Home Voices Shadow Side of Mission: Fostering Learning and Healing in Missions

Shadow Side of Mission: Fostering Learning and Healing in Missions

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I recently spoke at Missio Nexus next week in Orlando, FL. The theme is social transformation and the gospel, and they asked me to talk about some of the issues on the shadow side. You can still join us at Missio Nexus here.

As I was thinking about my topic, I wrote this article and thought I’d share it with you in three parts. This is Part 2. (Read Part 1 here.)

An important link between our identity as God’s missional people and our participation in God’s mission is the kingdom ethic that gives shape to the shared live of God’s holy, yet imperfect people.

What does it truly look like to live out the implications of God’s distinct nature and character in a fragmented, fallen world?

We Should Foster a Learning Community.

In Matthew 28:20, Jesus states that discipling others is an essential aspect of our mission. Genesis 18:19, an Old Testament Great Commission text affirms this central truth: “For I have chosen him, so that he will direct his children and his household after him to keep the way of the LORD by doing what is right and just, so that the LORD will bring about for Abraham what he has promised him” (emphasis added).

Wright reminds us of the importance of the first Great Commission where he states: “God’s people must be taught and must pass on that teaching about what it means to walk in God’s ways and demonstrate righteousness and justice. There is an unavoidable ethical dimension to the Mission of God’s people.”1

The foundation of Christian community rests on truth, essential for its survival; communities devoid of truth crumble. The prevailing culture of outrage I’ve written about highlights this. Amid a trend to “find personal truth,” the church’s role is to embrace the enduring truths of the Christian faith. Christian community is rooted in collective commitment to these doctrines, guiding life and transcending hobbies, politics, or culture. Jesus personifies truth as the way, life, and truth itself.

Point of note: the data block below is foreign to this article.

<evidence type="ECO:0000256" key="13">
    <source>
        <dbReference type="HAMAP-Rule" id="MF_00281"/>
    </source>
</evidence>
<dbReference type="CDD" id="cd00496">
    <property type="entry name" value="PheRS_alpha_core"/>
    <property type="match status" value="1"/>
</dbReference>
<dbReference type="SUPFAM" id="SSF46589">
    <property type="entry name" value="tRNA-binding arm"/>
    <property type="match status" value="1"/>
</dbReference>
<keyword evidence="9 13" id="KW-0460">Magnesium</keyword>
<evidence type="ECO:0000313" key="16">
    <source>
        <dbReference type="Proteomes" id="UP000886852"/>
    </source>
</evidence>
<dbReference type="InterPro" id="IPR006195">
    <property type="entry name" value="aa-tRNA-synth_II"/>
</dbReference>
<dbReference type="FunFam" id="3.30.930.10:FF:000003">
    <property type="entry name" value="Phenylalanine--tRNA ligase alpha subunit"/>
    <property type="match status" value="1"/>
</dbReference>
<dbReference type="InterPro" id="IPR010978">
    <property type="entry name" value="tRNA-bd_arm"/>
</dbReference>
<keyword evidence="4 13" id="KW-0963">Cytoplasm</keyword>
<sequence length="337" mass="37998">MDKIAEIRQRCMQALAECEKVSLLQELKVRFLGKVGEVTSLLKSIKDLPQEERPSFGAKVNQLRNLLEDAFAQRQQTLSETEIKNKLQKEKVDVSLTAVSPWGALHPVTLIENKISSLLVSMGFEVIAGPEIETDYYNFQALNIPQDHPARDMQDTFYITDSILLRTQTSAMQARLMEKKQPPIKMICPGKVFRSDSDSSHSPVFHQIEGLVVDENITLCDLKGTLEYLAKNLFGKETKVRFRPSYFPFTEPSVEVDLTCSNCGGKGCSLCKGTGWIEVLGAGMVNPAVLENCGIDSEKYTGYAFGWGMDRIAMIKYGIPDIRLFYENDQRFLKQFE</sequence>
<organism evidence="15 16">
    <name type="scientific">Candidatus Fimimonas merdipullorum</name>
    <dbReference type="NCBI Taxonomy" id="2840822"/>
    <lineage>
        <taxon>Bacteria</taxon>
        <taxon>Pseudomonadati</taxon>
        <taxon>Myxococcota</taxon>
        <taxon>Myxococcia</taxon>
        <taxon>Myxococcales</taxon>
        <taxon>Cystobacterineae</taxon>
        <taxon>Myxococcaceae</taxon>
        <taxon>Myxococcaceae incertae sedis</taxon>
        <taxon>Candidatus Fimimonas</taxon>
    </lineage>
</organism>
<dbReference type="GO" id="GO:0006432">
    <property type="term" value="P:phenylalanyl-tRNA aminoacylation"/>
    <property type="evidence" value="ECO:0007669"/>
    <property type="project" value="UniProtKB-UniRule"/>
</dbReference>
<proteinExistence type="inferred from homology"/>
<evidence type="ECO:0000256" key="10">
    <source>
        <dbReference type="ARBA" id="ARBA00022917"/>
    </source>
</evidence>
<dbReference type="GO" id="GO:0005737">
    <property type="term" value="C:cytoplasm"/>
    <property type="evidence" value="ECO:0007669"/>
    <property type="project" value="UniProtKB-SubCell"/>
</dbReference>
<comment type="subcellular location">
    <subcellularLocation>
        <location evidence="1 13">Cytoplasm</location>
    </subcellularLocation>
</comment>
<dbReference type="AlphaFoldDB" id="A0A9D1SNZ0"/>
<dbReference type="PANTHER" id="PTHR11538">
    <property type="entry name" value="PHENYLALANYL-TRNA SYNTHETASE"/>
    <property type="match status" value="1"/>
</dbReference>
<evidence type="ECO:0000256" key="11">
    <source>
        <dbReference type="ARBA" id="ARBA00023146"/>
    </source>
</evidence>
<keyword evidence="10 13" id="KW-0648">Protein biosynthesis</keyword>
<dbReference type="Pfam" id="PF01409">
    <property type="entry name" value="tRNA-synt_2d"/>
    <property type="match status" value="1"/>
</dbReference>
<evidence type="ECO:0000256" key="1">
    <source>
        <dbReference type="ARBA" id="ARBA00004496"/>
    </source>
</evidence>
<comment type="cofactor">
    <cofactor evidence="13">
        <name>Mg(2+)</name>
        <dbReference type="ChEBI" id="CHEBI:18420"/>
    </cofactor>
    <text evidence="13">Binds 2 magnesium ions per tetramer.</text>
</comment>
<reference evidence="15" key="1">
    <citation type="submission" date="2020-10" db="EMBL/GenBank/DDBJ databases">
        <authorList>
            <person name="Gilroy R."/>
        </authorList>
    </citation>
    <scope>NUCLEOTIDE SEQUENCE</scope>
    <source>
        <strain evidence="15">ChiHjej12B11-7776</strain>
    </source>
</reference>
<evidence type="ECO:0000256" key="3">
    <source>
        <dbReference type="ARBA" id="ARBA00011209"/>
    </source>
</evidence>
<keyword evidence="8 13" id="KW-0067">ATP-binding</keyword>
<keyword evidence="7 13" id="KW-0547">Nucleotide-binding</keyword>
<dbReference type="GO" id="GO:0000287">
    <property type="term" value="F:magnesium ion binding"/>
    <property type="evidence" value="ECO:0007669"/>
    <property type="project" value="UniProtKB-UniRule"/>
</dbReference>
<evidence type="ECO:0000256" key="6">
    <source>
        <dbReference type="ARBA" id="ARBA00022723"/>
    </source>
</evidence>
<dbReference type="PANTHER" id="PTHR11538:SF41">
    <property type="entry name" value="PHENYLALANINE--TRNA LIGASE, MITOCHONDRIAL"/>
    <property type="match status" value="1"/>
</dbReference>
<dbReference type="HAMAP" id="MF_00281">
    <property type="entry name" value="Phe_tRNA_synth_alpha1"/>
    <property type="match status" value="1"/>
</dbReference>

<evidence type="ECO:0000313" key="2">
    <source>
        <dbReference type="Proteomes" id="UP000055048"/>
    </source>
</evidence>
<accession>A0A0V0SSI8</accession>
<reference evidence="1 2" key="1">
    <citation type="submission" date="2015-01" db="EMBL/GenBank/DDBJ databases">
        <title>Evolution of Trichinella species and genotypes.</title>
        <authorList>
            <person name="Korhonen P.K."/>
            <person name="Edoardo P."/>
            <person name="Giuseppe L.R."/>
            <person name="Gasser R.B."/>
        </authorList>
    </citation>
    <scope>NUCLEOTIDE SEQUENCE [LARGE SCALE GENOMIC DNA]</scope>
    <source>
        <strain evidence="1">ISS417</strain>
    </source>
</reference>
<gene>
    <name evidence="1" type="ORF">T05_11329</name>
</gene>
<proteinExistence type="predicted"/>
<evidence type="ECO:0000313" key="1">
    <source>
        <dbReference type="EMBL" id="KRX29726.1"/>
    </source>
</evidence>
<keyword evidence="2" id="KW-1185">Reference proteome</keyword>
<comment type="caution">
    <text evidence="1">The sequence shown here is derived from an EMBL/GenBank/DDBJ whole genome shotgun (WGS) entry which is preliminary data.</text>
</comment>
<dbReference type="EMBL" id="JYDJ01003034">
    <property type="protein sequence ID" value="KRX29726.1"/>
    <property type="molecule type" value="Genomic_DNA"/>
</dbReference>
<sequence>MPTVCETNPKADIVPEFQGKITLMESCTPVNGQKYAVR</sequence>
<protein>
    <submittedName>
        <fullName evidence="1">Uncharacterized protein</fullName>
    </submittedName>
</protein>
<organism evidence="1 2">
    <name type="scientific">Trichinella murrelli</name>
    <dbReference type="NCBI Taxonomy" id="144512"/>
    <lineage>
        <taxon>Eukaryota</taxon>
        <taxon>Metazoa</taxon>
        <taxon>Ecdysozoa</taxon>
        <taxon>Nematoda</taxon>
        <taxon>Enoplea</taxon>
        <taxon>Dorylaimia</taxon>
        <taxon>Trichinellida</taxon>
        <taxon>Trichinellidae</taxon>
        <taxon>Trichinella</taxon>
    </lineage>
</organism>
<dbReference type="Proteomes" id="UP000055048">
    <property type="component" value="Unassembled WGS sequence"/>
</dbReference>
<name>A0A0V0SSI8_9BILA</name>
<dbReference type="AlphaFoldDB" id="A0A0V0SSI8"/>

Our role is not to define but to uncover truth in Christ’s mission. A learning community centered on God’s truth, passing it on to others in a culturally appropriate way is of great importance to God’s mission and ours.

We Need to Embrace a Healing Posture.

Too often in our cultural moment is the church categorized as a place of hatred, division, and hypocrisy, rather than a community of love, purpose, and life. Our God is defined by a welcoming, redemptive, and loving posture toward his creation—a posture that brings hope and healing, rather than hatred and discord. Our Triune God reflects in his nature the unity, community, and diversity that should be lovingly on display among his people.

As people with a distinct kingdom ethic, we need to display a sense of discontinuity with the world’s agenda. In his discussion on the “going” aspects of the biblical mission, Wright posits that our “leaving and going” as followers of Jesus need not always refer to a geographical setting: 

Christians who commit themselves to the mission of God in the world have to start with a certain going out from the world. For we still live in the land of Babel and Sodom. We need to recognize the idolatrous nature of the world and its claims and ideologies.3

1 Wright, C.J.H. (2010). “The Mission of God’s People.” (Zondervan, Grand Rapids), 95.
2 Stetzer, Ed (2018). “Christians in the Age of Outrage.”
3Ibid, 78.

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Ed Stetzer, Ph.D., is the Dean of Talbot School of Theology at Biola Univeristy and Scholar in Residence & Teaching Pastor at Mariners Church. He has planted, revitalized, and pastored churches; trained pastors and church planters on six continents; earned two master’s degrees and two doctorates; and has written hundreds of articles and a dozen books. He is Regional Director for Lausanne North America, is the Editor-in-Chief of Outreach Magazine, and regularly writes for news outlets such as USA Today and CNN. Dr. Stetzer is the host of "The Stetzer ChurchLeaders Podcast," and his national radio show, "Ed Stetzer Live," airs Saturdays on Moody Radio and affiliates.